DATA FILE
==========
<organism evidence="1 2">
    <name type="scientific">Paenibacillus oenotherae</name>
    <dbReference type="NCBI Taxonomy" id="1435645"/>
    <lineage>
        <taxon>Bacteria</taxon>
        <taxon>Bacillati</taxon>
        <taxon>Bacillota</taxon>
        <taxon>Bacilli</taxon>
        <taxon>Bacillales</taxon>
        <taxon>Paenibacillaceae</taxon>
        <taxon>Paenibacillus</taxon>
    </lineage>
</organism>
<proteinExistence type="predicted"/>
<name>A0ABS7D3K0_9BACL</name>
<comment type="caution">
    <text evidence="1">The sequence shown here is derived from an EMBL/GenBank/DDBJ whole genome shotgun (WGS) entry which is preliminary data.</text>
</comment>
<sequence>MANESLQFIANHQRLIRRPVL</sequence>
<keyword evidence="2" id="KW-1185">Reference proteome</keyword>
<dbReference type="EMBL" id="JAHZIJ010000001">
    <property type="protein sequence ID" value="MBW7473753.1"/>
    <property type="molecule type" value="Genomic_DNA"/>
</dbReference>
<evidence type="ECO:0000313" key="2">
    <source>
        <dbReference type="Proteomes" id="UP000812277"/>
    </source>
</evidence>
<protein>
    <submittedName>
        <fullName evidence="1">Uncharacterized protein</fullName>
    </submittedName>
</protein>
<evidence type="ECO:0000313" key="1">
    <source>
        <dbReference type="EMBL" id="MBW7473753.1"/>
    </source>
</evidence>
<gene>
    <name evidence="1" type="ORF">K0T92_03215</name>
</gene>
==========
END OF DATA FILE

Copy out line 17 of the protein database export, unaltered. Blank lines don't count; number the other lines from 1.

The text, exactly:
    <text evidence="1">The sequence shown here is derived from an EMBL/GenBank/DDBJ whole genome shotgun (WGS) entry which is preliminary data.</text>